•             Inclusion in discussions on peace and development;

•             Services and interventions for women in especially difficult circumstances or WEDC;

•             Protection of girl-children against all forms of discrimination in education, health and nutrition, and skills development; and

•             Protection of women senior citizens.

The Magna Carta of Women defines the marginalized sectors as those who belong to the basic, disadvantaged, or vulnerable groups who are mostly living in poverty and have little or no access to land and other resources, basic social and economic services such as health care, education, water and sanitation, employment and livelihood opportunities, housing security, physical infrastructure and the justice system. These include, but are not limited to women in the following sectors or groups: Small farmers and rural workers, fisherfolk, urban poor, workers in the formal economy, workers in the informal economy, migrant workers, indigenous peoples, Moro, children, senior citizens, persons with disabilities and solo parents.

The State, the private sector, society in general, and all individuals shall contribute to the recognition, respect and promotion of the rights of women defined and guaranteed in the Magna Carta of Women. The Philippine government shall be the primary duty-bearer in implementing the said law. This means that all government offices, including local government units and government-owned and -controlled corporations shall be responsible to implement the provisions of Magna Carta of Women that falls within their mandate, particularly those that  guarantee rights of women that require specific action from the State. As the primary duty-bearer, the government is tasked to:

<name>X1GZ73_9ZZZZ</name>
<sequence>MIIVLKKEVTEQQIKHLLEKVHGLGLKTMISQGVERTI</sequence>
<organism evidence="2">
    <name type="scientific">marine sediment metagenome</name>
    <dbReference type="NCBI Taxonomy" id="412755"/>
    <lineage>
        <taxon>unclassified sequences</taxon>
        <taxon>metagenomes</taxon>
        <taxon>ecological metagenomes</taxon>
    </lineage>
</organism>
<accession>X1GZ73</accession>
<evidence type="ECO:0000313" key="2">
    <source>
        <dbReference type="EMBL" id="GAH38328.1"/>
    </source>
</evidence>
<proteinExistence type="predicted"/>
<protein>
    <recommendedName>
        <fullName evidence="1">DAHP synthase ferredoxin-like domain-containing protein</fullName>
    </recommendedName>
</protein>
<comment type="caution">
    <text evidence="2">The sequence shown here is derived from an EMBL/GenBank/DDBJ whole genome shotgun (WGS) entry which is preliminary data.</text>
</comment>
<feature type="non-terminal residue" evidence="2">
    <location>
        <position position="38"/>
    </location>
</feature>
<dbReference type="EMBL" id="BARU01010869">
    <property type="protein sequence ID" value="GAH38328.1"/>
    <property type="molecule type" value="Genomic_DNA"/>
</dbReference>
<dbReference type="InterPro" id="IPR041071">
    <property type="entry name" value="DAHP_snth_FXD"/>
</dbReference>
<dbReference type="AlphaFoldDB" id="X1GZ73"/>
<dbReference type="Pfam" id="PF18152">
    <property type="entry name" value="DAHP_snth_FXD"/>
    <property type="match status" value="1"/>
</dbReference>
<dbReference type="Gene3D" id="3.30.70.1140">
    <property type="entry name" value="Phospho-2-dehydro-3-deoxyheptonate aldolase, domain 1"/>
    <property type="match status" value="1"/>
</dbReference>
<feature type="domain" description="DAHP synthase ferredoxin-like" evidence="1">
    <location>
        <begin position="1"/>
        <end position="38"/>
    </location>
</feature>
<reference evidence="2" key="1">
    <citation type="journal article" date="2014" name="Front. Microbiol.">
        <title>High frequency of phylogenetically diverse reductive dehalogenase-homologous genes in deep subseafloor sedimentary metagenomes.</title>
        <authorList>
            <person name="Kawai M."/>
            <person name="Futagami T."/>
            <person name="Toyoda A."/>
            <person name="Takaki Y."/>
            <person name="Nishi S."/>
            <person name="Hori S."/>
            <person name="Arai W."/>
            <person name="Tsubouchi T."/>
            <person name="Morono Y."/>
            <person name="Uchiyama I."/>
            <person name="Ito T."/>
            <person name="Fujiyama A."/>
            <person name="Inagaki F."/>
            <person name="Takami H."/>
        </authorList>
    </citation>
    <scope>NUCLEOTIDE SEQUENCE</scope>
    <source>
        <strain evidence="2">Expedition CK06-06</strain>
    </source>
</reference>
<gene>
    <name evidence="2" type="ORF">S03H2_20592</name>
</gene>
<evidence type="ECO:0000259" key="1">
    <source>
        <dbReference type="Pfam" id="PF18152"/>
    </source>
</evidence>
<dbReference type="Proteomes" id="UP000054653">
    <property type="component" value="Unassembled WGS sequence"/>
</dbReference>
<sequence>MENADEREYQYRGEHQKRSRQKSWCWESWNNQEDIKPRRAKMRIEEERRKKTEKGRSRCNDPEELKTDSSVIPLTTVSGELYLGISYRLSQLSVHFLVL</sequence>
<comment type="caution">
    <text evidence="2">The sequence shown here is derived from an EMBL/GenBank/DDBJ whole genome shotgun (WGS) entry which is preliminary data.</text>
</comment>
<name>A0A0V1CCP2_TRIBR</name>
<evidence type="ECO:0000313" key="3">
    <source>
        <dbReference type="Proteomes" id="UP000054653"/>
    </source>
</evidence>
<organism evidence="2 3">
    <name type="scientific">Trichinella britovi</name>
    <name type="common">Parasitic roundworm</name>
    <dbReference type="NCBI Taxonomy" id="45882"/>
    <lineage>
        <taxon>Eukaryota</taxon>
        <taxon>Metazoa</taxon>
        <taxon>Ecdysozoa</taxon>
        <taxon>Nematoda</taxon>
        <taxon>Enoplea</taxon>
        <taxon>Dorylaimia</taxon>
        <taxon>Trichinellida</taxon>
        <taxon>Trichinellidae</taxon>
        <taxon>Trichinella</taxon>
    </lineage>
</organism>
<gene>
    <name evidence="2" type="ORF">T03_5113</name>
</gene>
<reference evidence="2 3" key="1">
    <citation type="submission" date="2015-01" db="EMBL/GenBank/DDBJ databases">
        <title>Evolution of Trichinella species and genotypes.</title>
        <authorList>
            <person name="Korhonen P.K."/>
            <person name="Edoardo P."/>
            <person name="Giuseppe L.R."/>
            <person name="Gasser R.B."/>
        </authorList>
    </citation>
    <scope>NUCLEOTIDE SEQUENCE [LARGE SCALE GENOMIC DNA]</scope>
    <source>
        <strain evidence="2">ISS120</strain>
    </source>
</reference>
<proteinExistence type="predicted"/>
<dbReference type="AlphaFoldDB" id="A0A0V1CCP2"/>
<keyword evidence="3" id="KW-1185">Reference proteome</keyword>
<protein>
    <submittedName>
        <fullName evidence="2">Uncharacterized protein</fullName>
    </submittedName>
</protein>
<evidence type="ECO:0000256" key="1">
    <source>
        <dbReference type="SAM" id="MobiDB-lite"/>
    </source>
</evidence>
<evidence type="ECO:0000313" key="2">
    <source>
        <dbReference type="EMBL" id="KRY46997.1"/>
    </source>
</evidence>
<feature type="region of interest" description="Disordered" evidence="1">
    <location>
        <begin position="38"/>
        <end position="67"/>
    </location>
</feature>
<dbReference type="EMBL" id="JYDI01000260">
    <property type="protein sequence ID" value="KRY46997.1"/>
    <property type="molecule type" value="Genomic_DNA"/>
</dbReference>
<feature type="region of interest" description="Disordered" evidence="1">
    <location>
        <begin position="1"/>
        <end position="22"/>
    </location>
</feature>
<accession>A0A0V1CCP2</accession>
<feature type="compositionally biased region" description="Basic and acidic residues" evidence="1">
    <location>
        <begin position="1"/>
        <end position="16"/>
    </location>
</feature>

•             refrain from discriminating against women and violating their rights;

•             protect women against discrimination and from violation of their rights by private corporations, entities and individuals;

•             promote and fulfill the rights of women in all spheres, including their rights to substantive equality and nondiscrimination.

The government shall fulfill these duties through the development and implementation of laws, policies, regulatory instruments, administrative guidelines, and other appropriate measures, including temporary special measures. It shall also establish mechanisms to promote the coherent and integrated implementation of the Magna Carta of Women, and other related laws and policies to effectively stop discrimination against Filipino women.

(Reference web site: Philippine Commission on Women).